Andrew Carnegie and John D. Rockefeller Essay

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Andrew Carnegie and John D. Rockefeller; Captains of industry, or robber barons?

True, Andrew Carnegie and John D Rockefeller may have been the most influential businessmen of the 19th century, but was the way they conducted business proper? To fully answer this question, we must look at the following: First understand how Andrew Carnegie and John D. Rockefeller changed the market of their industries. Second, look at the similarities and differences in how both men achieved domination. Third and lastly, Look at how both men treated their workers and customers in order achieve the most possible profit for their company.

Let us first look at Mr. Andrew Carnegie. Carnegie was a mogul in the steel industry. Carnegie
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Although Carnegie liked to be the tough businessman, he was not a monopolist and did not like monopolists. On the other side of the pool, Rockefeller was dominating the oil industry with no mercy. He believed in primitive savagery in the world of business, where only the fittest survived. He helped coin the term ‘ruin or rule.’ Rockefeller had a great belief in ruthless business, yet Carnegie did not. But in the end both had the most successful companies in their industries.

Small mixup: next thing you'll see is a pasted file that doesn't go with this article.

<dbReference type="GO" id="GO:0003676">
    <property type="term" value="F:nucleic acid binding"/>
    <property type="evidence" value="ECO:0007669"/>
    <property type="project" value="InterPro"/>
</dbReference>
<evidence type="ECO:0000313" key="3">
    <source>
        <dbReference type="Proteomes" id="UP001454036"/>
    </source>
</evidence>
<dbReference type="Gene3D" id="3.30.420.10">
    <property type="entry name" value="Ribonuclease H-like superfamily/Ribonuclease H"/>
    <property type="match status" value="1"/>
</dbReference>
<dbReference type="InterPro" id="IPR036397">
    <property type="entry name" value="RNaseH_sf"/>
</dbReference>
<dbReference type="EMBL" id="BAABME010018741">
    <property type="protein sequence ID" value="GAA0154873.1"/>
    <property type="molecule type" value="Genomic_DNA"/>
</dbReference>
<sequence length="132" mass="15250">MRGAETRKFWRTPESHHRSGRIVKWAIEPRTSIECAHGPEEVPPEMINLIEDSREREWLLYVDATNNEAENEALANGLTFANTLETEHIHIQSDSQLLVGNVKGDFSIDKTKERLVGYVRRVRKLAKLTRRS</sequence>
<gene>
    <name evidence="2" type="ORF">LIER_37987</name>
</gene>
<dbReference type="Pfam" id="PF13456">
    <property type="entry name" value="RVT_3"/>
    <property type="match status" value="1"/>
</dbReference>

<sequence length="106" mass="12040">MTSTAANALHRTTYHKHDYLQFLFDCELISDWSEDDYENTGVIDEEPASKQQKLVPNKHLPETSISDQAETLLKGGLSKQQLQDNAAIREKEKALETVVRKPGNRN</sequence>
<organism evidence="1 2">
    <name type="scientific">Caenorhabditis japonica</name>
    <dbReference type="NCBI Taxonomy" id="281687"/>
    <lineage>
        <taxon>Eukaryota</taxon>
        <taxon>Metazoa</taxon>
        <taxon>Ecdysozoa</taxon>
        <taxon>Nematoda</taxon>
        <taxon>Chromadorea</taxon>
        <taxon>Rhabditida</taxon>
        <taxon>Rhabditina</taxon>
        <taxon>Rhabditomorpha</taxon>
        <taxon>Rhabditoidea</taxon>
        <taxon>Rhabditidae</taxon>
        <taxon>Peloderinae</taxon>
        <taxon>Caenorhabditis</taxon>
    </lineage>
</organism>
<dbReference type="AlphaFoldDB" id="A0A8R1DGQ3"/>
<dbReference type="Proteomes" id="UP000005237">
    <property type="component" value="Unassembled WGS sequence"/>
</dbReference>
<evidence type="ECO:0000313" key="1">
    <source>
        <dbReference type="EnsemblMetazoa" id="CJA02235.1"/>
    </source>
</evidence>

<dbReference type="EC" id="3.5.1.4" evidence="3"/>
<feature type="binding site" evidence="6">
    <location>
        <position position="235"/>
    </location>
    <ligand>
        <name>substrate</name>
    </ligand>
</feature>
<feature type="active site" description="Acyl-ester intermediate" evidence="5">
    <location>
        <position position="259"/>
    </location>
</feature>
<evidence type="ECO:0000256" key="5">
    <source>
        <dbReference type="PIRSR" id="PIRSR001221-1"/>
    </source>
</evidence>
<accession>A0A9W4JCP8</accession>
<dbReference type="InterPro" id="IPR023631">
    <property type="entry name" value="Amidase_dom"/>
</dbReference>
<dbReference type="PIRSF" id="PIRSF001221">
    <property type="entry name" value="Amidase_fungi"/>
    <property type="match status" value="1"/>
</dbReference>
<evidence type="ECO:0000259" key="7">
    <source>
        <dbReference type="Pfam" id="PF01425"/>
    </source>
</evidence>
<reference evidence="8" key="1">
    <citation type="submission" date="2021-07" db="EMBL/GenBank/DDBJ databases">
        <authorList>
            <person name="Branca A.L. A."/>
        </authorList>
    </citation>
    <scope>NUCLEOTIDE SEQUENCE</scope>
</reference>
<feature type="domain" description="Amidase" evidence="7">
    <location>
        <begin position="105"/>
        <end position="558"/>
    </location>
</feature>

Although their industries were booming, customers and workers felt the cruel and harsh treatment the two leaders had to offer. Rockefeller treated his customers as Carnegie treated his workers, cruel and harsh. Rockefeller wanted desprately for every company to buy his product. He would use ruthless tactics such as start his own chain of grocery stores to put local merchants out of business if they did not buy from his standard oil company. Carnegie dealt with his customers better than Rockefeller did but Carnegie dealt with his own workers like ants on an ant farm. Carnegie treated his workers as nothing; he gave them nothing but a cold lack of diplomacy and consideration. Carnegie encouraged rivalry amongst his workers for he thought it helped turn a better profit. These rivalries became so important to the workers that many involved would not speak to each other for years. Although both Carnegie and Rockefeller used tactics that may have
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